In the introduction he extensively positions the problems himself. His strategy for inconvenient incongruities consists however mainly out of perverting them – yes, it’s awkward to choose Heidegger and his “polylogical” concept of the fourfold (gods, mortals, earths, skies) for the basis for a book on ethics, let alone, curating, but let’s just take the fourfold in itself ... Yes, it’s explicitly awkward to discuss gods as part of this fourfold, but let’s just equal them with mortals because “mortals exceed themselves beyond death throughout their lives, and this is why [...], they also happen to be gods. The crucial thing about this excess is therefore the never-ceasing supplementary process that always occurs in thought” (p. xvii). Referring to Jean-Luc Nancy, Martinon finally equals the ability to exceed thought with the name ‘gods’ (p. xvii). And that’s that issue solved. Only that it remains, as Martinon admits himself, a problematic statement to which he dedicates a considerable part of his introduction. Instead of at least briefly presenting Heidegger’s own intend with the fourfold, Martinon instead points to other literature on the matter, leaving the reader fairly barehanded. To explain his inside-outside way of argumentation, using a relatively random concept to start with, Martinon then introduces the idea of curating philosophy. Although I would argue that this is a fancy way of indicating what practicing philosophy actually means. It’s maybe because I am an actual curator that I’m not particularly shocked by it. Martinon however indicates that his approach to philosophy doesn’t follow a conventional structure but instead reads author’s texts explicitly outside of their domain: Spinoza outside Spinozism, Heidegger clearly outside of Heideggerianism etc. He then explains he takes this approach even a step further by “push[ing] the argument in a completely new direction. For example, the most antitranscendentalist philosopher imaginable, Quentin Meillassoux, is placed in dialogue with the least materialist thinker conceivable, Emmanuel Levinas” (p. xxi), which is in itself commendable and again not overly shocking as far as I am concerned. I am certainly not in favour of “reactionary pseudo- or postdisciplinary distinctions” where “curating is an indeterminable activity with diverse disciplinary heritages and little scholarly impact” and “philosophy is too dry, textual, and abstract for curating” (p. xxi). I frankly wouldn’t even know why this would be the case.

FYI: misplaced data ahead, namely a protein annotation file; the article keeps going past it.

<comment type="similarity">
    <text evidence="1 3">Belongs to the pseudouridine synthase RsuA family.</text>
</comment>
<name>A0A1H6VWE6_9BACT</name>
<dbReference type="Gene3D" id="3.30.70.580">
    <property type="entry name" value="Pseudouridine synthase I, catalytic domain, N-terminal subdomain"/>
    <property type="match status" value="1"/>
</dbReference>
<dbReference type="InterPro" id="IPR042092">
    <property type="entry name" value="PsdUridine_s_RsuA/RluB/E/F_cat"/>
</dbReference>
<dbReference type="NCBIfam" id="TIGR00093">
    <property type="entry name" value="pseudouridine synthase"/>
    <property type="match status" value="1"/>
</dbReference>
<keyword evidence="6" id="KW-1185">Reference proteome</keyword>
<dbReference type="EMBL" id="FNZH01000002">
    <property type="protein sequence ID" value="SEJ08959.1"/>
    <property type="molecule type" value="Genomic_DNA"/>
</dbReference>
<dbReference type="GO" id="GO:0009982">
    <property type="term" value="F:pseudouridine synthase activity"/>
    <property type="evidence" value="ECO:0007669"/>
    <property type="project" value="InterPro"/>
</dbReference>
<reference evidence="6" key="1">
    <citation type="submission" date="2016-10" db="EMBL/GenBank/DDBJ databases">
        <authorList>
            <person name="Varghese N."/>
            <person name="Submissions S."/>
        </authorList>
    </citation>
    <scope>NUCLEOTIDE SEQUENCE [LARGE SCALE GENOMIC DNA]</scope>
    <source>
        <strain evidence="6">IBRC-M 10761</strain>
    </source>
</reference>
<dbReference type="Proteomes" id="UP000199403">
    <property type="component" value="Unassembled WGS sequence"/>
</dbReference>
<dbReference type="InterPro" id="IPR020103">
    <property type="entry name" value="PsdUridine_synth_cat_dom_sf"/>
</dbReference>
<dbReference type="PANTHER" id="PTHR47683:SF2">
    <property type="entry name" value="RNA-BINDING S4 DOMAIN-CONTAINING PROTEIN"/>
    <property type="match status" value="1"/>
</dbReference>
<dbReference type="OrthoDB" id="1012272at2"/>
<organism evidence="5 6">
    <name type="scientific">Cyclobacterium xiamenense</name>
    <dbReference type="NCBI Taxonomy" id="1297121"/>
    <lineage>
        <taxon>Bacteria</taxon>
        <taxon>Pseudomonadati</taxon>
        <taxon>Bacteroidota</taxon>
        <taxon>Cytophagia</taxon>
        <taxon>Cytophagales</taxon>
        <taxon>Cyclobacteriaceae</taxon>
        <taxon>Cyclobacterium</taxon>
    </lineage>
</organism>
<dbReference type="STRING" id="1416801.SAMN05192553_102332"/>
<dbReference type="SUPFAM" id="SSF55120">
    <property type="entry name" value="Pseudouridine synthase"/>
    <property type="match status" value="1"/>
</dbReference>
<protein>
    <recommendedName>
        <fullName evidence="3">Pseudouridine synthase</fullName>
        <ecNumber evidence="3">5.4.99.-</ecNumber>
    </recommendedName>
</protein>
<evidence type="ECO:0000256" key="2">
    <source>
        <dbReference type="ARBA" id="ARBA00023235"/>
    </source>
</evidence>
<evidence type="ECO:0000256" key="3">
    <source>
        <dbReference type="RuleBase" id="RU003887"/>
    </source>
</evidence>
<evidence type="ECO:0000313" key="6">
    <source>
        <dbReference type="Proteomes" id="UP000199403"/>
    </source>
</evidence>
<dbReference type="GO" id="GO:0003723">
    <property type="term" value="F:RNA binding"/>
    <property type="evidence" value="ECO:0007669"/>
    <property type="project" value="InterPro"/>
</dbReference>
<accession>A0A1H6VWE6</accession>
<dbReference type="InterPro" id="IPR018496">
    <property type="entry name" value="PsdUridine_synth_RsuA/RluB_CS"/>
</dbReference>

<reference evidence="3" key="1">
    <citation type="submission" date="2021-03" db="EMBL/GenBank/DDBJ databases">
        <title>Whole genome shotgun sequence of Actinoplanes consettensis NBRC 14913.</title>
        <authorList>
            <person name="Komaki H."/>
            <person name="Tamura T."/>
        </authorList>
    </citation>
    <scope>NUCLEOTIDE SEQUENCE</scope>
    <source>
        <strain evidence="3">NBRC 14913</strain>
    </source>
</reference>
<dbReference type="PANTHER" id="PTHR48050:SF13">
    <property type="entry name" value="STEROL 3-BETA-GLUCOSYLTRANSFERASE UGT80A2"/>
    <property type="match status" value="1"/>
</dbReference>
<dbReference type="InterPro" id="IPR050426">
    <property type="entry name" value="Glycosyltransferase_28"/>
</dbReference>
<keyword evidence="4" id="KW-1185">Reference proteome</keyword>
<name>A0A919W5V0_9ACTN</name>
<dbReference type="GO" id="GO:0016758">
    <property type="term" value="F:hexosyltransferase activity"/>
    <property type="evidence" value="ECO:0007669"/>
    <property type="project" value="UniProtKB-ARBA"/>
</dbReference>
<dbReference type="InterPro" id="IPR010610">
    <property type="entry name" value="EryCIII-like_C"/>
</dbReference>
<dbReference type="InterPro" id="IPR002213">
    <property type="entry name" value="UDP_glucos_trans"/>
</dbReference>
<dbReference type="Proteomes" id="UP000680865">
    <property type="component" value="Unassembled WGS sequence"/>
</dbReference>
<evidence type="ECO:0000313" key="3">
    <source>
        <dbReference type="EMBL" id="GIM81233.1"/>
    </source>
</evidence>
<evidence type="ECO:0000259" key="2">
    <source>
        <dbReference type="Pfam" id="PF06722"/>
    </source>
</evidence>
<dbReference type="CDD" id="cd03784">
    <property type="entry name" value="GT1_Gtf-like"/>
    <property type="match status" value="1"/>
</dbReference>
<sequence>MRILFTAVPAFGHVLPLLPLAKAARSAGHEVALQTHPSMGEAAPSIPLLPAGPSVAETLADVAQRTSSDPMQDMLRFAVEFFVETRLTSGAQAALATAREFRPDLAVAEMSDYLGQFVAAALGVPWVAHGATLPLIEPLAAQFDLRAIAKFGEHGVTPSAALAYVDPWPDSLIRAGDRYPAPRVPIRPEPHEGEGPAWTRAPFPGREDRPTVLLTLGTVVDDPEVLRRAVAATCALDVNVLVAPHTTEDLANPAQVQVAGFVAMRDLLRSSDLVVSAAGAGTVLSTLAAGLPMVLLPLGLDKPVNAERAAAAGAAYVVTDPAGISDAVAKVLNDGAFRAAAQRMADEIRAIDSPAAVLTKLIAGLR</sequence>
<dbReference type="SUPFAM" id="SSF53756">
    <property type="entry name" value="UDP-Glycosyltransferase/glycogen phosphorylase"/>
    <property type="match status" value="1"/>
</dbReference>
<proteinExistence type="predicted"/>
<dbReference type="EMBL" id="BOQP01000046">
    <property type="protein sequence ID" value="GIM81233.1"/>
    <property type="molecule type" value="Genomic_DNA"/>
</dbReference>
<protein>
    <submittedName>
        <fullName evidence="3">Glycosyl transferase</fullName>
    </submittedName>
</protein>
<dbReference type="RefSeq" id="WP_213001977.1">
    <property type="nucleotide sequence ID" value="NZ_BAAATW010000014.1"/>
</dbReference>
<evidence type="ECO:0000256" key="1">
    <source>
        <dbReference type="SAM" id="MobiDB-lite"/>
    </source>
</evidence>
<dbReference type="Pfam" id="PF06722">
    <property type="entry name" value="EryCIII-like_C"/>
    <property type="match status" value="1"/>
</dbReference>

So, when Martinon argues that he lets curating and philosophy think through each other in a kind of incomplete, fragmentary way, connecting with the inherent disorder of life, this has the potential of becoming interesting. But at that point he has also already introduced the cringeworthy terminology of midwifery, stating as one of the key questions whether “there [can] be a type of ethics for a global contemporary practice such as curating that negotiates, like a midwife, the treacherous waters of the birth of the new in order to keep death and everything that stands for it at bay?” (p. xii). As someone specifically interested in the notion of care within curating, it might be strange to oppose to this, but it’s just that I really feel no association whatsoever with midwifing when I curate, nor with being a god for that matter, as Martinon suggests in his conclusion.

Following Heidegger’s fourfold, Martinon divides his book in three parts of 10 short chapters: Gods and mortals are combined to discuss a more abstract ontic-ontological structure of ethics, Earths and skies as parameters that are more related to curating and finally ethical issues under the heading of Deeds and ends. Where does this all lead to and, maybe more importantly, for whom has Martinon written this book? As far as the ethics, these remain extremely unclear and disappointing, mainly described as multidimensional since following Heidegger’s fourfold and thus not clearly identifiable. As for its audience, these are certainly not the content curators as I guess they couldn’t care less. Asking how this is all related to curating, Martinon pulls again the curator-as-god-card and “their fourfolding ability to chide time’s irony” (p. 238). “[C]urating’s transformative power, its ethical potential” is simply defined as “the acknowledgement of the work of time” (238-39). At this point I wonder whether Martinon has actually any real knowledge of curating. As if there haven’t been and still are curators or their predecessors that are fully aware about the work of time, without the need to be confronted with Heidegger’s fourfold. It does in any case not surprise me that Aby Warburg is nowhere near to be found in his book. Martinon’s divinizing (his terminology) of curators as ultimate fourfold players for who’s activity “no minimal knowledge [is] to be had [as] any curator can midwife this good [...] new fourfold [...]” (p. 239), now slowly starts to be irritating, exactly because it has so little connection with actual curating. It makes me despair a little bit more about the nature of curatorial schools if this is what is being taught there. If I spend an extensive, but nowhere near long enough review of this book, that’s exactly the reason why. For which Martinon will no doubt shove me into the field of reactionaries, but so be it. In the end Curating as Ethics mainly is a pleasant exercise in his new-found activity of curating philosophy. Which by the way would probably have been a better title.